"I'm thinking that we're not much farther ahead, though we might think that we are," Duncan said.

Some middle-class blacks admit they prefer South Africa rather than countries such as Ghana and Senegal because they don't want to give up modern conveniences while traveling. And that angers some West Africans who would rather see them spend their money in more traditional African countries.

Kemi Lane, who was born in Nigeria and runs a media watch site in Atlanta, said she and other Africans have urged groups not to travel to South Africa because, she said, whites still have all the power though blacks hold public offices.

"It's a fake Africa all the way," said Lane, 41. "Everything there is just for show. If you want to see the real Africa, you have to go to Ghana, or Nigeria or Kenya. Going to South Africa is just like going to Beverly Hills or Park Avenue in New York."

South African tour guide Arlene Hermanus, 46, who was classified as "colored" during apartheid, said she studies people on her tour and then decides how much of the real story of South Africa they want to hear.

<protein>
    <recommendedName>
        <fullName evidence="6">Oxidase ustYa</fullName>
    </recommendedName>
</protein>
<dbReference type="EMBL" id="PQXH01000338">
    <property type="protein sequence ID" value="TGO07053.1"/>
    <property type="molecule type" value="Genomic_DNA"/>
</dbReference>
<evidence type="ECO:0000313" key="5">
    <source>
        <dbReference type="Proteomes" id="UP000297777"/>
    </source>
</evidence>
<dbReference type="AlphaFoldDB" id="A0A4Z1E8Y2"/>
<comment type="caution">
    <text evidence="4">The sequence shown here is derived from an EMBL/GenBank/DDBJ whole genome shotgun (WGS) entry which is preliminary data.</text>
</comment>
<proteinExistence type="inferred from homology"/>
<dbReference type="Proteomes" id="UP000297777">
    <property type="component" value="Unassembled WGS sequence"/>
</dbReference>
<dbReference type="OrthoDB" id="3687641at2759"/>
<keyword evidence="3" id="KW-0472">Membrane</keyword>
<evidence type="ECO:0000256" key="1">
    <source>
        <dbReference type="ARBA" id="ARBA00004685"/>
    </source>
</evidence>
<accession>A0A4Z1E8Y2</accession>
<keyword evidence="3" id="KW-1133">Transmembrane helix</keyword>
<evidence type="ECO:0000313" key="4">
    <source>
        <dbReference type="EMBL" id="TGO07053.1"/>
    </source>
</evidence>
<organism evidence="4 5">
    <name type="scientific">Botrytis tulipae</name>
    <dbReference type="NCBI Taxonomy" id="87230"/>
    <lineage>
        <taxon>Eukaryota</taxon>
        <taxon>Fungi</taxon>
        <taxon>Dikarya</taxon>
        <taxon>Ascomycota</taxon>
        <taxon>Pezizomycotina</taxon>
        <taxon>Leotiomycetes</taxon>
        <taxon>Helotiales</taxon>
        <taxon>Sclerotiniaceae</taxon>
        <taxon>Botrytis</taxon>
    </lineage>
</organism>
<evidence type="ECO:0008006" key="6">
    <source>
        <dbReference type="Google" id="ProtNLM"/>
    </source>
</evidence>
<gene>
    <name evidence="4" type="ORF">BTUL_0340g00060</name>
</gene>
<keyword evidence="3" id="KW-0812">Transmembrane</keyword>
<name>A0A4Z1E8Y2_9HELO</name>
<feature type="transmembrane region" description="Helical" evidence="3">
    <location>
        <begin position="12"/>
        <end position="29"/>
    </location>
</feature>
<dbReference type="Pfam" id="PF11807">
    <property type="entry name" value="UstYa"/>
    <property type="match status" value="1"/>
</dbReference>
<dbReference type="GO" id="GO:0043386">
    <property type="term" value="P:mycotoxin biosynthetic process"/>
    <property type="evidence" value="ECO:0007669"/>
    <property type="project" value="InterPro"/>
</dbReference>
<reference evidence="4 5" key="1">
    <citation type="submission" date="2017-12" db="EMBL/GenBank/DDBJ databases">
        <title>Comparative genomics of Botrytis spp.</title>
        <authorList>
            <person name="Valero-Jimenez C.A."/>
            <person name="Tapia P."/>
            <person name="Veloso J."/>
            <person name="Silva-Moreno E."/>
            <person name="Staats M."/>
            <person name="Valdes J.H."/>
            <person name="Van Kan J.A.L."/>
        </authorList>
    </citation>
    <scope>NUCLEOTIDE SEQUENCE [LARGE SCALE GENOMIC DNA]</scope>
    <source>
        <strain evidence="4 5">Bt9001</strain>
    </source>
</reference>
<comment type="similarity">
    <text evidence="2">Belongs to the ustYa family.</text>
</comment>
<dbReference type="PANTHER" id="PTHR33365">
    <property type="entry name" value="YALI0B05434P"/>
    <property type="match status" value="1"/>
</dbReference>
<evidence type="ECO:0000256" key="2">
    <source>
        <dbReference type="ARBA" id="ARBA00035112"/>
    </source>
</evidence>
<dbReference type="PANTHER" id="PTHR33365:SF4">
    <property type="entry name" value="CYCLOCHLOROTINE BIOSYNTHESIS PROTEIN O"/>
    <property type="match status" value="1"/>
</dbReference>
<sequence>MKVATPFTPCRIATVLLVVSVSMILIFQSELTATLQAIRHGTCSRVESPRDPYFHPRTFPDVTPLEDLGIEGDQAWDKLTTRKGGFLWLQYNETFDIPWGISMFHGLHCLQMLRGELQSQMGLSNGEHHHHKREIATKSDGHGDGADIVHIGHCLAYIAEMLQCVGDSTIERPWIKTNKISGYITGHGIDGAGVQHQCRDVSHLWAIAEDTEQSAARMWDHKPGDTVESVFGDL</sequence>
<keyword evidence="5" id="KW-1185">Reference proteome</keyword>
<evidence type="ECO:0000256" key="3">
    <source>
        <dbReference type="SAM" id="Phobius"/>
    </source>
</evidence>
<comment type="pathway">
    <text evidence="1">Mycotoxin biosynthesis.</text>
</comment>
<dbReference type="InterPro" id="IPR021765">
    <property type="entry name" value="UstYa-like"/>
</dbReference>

For the most part, she said, black tourists want to visit the settlements in Soweto, have meals in the township and visit residents. Many black tour guides greet African-Americans by saying, "Welcome home my sisters and brothers."

Doug Hall's mother, Alda Underwood-Hall, 55, an Atlanta dentist, said the trip to Africa offered her son an educational experience. And in the process, she said, she learned a lot herself.

"Nelson Mandela is to South Africa what Martin Luther King is to America," she said. "That so many nameless people would come together in their struggle is nothing less than miraculous."

Onyx Jackson-Preston and her sister Samari Jackson-Preston, 11-year-old twins, have traveled to Ghana as well as South Africa. Both places, Onyx said, affected the way she viewed her life.

"I feel like I have a lot of advantages and I should not take anything for granted," said the 7th grader, who was traveling with her mother and grandmother and a group from her school, Frederick Douglass Academy in Harlem.

"Sometimes I just want more and more and more. Now I know that people don't have the ability to get what I have."